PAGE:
Cecil Williams in the 1950s - and today. I am taking the liberty of posting Mr. Williams again so people can see him now. From my original post: I thought about this searing, beautiful picture today in light of recent events in the United States. I, like many others, shared it a few years ago on my blog, but it was only today that I finally found the name of the man in the photograph! His name is Cecil Williams and, he happens to be a photographer himself. The photo was probably taken by Mr. Williams mentor, John Goodwin, who joined him for a talk at Richland Library in Columbia, South Carolina in September 2013 about their experiences as black photographers in South Carolina during Jim Crow and the Civil Rights era. Mr. Williams, an Orangeburg, South Carolina native was a correspondent for Jet Magazine when he was only 15 and made national news after shooting some crucial pictures after the 1968 Orangeburg Massacre. This picture of Mr. Williams currently hangs over the water fountain on the Garden level of the Richland Library in Columbia, South Carolina.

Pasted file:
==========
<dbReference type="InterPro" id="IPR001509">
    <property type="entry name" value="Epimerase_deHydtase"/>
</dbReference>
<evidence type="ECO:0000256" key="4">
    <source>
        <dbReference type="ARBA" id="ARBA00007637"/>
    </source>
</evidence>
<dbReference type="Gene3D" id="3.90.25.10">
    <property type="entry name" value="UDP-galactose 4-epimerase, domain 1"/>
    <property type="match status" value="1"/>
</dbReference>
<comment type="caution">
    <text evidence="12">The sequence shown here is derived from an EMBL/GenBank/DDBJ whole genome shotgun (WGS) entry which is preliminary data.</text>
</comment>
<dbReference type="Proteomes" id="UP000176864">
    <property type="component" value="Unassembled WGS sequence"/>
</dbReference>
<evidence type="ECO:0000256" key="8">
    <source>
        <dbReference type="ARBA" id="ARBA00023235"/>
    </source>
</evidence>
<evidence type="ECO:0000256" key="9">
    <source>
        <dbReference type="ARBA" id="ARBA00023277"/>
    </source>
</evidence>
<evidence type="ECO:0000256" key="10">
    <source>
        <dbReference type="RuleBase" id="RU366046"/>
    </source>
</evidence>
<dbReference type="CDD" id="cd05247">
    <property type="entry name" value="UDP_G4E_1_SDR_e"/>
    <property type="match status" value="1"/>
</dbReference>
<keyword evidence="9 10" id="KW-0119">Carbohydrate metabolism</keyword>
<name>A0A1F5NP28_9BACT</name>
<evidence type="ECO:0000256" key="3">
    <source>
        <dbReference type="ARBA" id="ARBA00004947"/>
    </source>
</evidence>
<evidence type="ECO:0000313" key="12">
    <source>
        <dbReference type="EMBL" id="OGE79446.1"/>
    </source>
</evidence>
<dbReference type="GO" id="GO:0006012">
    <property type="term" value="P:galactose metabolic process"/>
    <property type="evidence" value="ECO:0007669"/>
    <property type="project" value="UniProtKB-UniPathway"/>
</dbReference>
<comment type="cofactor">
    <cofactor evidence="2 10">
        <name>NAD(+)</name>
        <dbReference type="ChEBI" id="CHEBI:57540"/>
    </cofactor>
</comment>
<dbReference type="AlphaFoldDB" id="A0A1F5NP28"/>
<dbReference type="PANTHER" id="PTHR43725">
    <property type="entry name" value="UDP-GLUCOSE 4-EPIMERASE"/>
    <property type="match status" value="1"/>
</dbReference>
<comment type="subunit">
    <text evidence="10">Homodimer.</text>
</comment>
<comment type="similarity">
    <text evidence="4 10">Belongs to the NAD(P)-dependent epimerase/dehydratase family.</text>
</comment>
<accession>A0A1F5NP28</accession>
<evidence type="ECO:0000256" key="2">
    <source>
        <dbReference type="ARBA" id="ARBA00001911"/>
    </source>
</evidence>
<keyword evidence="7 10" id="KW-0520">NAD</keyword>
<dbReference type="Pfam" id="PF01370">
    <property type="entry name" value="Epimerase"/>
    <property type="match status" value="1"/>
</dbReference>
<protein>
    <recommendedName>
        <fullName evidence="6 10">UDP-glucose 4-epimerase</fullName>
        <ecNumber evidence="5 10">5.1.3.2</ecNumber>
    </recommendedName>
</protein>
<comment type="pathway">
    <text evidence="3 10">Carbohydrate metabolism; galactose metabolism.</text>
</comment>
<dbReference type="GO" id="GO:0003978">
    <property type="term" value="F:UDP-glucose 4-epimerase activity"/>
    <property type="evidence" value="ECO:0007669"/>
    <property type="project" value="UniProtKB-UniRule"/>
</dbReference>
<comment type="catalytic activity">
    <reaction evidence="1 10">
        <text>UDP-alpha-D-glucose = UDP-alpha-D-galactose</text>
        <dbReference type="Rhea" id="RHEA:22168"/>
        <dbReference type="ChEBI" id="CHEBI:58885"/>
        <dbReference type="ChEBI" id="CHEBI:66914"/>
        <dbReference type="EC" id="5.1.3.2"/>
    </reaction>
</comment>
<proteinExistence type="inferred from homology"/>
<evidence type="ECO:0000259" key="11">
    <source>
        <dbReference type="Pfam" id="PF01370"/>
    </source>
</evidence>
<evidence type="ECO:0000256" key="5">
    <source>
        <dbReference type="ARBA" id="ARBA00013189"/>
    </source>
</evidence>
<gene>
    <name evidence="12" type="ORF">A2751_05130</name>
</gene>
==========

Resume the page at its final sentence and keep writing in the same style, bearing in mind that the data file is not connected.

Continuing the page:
from @vintageblackglamour
Saidie Sellyna, an actress and singer who worked in Russia in the early part of the twentieth century in a publicity photo, circa 1911 by an unidentified photographer. I am more than a little excited that I was able to include this photo in my book. Does she remind you of anyone in particular? Photo: The Sullivan Family papers, Anacostia Community Museum Archives, Smithsonian Institution, gift of Savina Martin, Dominga Martin and Donna Akiba Sullivan Harper. #vintageblackglamour #vbgbook #SaidieSellyna #1910s #vintage 

#Repost @vintageblackglamour with @repostapp.
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Happy 73rd Birthday to Muhammad Ali! The Greatest and, quite possibly, The Handsomest of All Time, was born Cassius Clay in Louisville, Kentucky. I’m still trying to find the credit for this photo so, if anyone has any leads, let me know. I’d love to include it in the men’s edition of Vintage Black Glamour. #vintageblackglamour #vbgbook #MuhammadAli